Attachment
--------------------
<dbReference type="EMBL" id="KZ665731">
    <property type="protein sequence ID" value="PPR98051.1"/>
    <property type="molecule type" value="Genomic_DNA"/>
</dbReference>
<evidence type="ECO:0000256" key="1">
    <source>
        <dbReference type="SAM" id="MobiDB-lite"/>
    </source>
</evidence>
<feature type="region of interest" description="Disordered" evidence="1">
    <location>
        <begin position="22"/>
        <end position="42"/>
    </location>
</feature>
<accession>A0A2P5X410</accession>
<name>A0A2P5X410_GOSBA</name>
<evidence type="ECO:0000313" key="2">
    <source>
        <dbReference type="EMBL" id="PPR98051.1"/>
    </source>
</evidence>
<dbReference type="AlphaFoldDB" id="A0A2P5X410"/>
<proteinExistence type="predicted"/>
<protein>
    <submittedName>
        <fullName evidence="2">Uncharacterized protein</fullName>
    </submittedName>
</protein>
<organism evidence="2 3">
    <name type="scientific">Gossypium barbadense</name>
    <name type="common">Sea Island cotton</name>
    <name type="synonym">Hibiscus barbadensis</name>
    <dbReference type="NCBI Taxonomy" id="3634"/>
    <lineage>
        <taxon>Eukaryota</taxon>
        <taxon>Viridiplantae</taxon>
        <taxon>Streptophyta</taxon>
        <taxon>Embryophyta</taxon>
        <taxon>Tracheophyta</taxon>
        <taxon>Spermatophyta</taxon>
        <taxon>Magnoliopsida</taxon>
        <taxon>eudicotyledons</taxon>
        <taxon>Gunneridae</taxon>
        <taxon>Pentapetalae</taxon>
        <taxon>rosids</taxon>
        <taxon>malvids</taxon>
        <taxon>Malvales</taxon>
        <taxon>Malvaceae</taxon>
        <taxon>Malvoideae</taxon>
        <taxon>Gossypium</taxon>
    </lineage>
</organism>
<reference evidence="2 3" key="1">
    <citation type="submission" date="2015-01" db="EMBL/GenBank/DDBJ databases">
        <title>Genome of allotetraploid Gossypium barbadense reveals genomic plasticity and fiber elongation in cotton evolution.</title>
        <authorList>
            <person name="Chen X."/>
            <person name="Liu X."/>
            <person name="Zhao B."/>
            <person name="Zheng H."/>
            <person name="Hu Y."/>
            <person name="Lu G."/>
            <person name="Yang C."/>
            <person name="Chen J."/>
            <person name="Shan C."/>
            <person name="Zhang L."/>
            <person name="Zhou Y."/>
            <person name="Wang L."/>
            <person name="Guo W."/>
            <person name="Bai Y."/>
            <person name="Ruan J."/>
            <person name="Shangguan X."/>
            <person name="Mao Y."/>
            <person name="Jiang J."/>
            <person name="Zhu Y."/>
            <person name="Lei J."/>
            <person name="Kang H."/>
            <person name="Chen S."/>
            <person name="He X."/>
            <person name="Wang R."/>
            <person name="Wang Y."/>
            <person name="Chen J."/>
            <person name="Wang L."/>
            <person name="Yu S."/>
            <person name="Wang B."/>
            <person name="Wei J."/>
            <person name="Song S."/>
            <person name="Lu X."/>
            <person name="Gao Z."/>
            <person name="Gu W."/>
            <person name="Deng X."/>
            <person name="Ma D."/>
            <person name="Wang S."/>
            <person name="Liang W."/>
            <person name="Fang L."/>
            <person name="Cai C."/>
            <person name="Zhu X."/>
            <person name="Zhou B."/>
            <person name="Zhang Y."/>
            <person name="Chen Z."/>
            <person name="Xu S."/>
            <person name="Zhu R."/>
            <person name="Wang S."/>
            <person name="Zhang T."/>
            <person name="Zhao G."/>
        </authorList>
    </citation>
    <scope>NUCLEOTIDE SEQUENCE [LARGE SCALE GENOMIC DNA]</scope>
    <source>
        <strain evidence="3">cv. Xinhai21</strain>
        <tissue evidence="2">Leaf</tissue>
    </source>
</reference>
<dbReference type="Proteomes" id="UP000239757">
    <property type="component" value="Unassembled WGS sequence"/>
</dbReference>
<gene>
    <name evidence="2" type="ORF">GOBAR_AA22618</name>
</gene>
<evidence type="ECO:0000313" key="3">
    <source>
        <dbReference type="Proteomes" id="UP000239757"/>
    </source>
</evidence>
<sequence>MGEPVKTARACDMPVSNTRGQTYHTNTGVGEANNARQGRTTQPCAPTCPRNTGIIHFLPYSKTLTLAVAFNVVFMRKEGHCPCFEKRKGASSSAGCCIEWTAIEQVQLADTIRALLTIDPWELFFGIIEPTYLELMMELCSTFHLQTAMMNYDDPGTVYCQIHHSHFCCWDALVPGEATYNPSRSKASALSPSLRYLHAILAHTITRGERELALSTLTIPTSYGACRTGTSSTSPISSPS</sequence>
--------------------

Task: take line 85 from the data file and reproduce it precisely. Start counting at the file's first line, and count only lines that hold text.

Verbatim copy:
            <person name="Yu S."/>